Local Security Accounts in Windows Desktop OSs

  • Windows 2000 Professional and Windows XP Professional each have two user management tools—a simple tool for home and small business use, and an advanced tool for professional administrators.

  • In Windows 2000 Professional, the Users and Passwords applet is the simple tool.

  • In Windows XP, the User Accounts Control Panel applet, replaces the former Users and Passwords applet and further simplifies the user management tasks.


Chapter summary9

Chapter Summary

Local Security Accounts in Windows Desktop OSs

  • A standard GUI, called the Microsoft Management Console (MMC), is used for many system manage-ment tasks in Windows 2000 and Windows XP.

  • There are two built-in user accounts in Windows: Administrator and Guest.

  • Each local user account is also a member of one or more local groups.


Chapter summary10

Chapter Summary

Local Security Accounts in Windows Desktop OSs

  • Built-in group accounts include Administrators, Backup Operators, Guests, Power Users, Replicator, and Users. Windows XP Professional includes the new Network Configuration Operators group created to give group members permissions to change the network configuration without having full Administrator privileges.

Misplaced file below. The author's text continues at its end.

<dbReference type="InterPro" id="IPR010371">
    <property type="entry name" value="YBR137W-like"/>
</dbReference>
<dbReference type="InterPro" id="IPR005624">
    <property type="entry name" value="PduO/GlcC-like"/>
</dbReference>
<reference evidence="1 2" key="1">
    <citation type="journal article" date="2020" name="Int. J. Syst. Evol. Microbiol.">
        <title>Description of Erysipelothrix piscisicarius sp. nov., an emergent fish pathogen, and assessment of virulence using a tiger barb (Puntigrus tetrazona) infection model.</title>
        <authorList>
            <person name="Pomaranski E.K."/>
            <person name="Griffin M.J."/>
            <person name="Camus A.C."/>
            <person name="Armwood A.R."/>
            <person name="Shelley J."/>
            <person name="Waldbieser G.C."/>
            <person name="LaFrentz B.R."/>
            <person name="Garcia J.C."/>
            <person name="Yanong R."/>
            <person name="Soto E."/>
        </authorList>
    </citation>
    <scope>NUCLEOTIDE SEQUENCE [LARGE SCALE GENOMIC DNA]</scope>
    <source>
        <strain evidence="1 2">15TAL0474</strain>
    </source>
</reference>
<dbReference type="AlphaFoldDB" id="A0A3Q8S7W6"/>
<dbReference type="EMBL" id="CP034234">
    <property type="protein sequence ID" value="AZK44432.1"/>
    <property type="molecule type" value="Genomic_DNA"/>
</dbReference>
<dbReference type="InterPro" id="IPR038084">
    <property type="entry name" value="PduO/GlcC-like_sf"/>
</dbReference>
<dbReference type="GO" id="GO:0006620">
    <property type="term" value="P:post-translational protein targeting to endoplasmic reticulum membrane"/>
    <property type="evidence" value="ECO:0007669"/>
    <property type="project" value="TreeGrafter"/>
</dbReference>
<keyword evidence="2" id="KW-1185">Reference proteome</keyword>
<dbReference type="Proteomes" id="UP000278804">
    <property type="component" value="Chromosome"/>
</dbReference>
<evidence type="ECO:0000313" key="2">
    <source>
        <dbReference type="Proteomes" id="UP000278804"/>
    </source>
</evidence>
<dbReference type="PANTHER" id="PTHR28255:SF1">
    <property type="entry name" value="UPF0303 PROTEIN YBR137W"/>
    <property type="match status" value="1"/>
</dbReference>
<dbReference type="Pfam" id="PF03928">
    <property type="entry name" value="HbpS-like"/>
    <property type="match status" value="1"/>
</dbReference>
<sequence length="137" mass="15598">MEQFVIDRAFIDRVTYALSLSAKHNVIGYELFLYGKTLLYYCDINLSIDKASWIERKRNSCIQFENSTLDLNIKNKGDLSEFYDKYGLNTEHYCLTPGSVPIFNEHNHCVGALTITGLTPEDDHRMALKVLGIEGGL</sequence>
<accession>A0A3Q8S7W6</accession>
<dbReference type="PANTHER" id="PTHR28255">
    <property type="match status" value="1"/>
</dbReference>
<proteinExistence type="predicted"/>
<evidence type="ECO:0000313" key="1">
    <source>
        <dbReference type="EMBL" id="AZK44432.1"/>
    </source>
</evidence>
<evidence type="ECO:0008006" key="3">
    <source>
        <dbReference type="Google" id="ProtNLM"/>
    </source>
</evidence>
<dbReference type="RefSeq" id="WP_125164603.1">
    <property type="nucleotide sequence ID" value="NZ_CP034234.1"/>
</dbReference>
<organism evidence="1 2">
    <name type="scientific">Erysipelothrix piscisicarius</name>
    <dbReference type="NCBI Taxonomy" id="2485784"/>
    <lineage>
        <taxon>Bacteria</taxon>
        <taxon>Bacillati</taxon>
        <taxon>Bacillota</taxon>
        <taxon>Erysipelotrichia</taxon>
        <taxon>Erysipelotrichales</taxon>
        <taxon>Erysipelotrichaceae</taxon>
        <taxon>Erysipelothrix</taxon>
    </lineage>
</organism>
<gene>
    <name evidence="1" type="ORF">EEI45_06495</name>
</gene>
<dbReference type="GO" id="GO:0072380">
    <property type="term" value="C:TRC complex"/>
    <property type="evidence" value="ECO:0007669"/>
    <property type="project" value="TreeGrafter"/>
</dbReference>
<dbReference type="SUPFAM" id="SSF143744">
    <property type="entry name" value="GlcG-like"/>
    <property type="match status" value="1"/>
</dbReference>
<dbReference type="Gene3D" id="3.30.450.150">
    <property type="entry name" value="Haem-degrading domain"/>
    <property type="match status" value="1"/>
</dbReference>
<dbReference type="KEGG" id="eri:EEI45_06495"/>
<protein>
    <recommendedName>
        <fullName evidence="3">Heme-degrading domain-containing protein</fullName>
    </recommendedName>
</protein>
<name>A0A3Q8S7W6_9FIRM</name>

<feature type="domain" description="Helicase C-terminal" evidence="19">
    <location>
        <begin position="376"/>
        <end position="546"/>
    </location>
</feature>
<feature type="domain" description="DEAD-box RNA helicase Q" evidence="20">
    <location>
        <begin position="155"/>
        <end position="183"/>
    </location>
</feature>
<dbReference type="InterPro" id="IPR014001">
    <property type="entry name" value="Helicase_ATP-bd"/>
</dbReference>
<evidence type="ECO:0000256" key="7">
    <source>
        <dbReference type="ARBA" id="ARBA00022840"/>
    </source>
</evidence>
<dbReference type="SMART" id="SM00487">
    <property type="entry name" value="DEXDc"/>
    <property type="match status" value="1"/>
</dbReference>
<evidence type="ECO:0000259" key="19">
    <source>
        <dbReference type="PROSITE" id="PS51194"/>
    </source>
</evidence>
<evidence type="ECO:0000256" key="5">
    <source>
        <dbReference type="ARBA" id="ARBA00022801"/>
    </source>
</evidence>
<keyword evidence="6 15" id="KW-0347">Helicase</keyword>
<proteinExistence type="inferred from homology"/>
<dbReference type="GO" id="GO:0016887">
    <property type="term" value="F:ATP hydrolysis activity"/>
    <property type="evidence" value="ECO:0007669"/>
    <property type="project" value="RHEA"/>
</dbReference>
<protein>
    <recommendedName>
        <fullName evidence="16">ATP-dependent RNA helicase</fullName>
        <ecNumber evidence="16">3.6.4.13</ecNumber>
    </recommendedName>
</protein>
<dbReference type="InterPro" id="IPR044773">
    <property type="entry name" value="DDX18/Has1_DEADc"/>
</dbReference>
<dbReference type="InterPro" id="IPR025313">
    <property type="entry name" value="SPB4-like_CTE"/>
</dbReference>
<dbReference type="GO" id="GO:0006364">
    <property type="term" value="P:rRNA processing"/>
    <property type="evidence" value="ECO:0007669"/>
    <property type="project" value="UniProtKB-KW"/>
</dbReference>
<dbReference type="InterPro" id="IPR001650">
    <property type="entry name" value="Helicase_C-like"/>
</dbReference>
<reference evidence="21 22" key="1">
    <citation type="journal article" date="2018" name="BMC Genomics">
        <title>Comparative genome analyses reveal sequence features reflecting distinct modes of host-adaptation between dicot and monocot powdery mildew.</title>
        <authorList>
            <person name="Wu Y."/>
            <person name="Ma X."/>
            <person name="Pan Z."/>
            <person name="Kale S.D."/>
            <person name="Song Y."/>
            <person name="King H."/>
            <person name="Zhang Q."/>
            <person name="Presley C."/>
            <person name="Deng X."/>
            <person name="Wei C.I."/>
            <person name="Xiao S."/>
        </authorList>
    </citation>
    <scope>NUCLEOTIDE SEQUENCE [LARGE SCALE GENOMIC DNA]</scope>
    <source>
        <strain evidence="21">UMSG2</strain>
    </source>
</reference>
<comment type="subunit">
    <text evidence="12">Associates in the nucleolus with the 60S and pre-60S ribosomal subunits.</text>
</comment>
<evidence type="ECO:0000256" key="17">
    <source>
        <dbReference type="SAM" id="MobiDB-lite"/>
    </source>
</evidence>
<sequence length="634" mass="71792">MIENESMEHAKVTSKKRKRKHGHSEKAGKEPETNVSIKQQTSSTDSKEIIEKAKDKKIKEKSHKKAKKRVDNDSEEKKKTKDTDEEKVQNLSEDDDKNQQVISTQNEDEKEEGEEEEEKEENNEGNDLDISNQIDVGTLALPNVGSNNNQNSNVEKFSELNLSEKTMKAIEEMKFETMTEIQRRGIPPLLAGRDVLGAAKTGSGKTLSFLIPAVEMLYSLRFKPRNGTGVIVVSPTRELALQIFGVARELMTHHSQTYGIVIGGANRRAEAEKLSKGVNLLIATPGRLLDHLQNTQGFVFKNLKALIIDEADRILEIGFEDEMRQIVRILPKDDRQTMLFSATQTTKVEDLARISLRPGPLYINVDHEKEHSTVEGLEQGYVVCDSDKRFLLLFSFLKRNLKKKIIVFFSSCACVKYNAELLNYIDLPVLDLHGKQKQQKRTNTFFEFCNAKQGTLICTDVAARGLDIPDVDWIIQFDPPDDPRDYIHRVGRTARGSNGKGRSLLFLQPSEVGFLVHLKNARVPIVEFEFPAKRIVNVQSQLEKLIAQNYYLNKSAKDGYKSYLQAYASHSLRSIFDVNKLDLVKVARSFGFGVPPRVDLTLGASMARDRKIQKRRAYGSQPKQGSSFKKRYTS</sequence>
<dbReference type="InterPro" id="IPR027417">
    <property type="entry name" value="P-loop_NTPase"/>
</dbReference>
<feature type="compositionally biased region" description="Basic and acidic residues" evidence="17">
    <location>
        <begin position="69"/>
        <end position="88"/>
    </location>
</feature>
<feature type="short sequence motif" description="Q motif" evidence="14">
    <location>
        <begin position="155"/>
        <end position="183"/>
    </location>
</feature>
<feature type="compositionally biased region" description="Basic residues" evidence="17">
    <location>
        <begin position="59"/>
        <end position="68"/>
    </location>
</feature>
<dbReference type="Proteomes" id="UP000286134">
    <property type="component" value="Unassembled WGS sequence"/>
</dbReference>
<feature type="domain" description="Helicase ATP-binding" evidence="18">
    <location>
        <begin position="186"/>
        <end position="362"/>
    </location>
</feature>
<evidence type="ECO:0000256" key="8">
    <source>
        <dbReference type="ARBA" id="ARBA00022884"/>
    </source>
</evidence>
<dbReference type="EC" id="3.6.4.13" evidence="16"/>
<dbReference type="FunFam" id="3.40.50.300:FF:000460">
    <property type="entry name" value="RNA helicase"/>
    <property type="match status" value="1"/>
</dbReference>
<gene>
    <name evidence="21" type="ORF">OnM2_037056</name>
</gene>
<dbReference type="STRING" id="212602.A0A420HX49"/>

• Other groups are created automatically when certain services are installed and groups are created by an administrator.


Chapter summary11

Chapter Summary

Local Security Accounts in Windows Desktop OSs

  • Additional built-in groups cannot be created or modified, their membership is predefined, and some are available to you only when you assign permissions or rights. In Windows NT and Windows 2000, these groups are called special groups; in Windows XP Professional, they are called built-in security principals.


Chapter summary12

Chapter Summary

Local Security Accounts in Windows Desktop OSs

  • Windows security accounts can be assigned user rights, which are privileges to perform systemwide functions, such as access the computer from the network, log on locally, log onto a computer from the network, back up files, or change the system time.


Chapter summary13

Chapter Summary

Local Security Accounts in Windows Desktop OSs

  • If a computer is used by only one person, create an ordinary user account for that person. If the computer is used by more than one local user, you should create an additional local account for each person.

  • If the computer is a member of a Windows NT or Active Directory domain, you can give access to files, folders, and printers on that computer to the users and groups in the domain.


Chapter summary14

Chapter Summary

Local Security Accounts in Windows Desktop OSs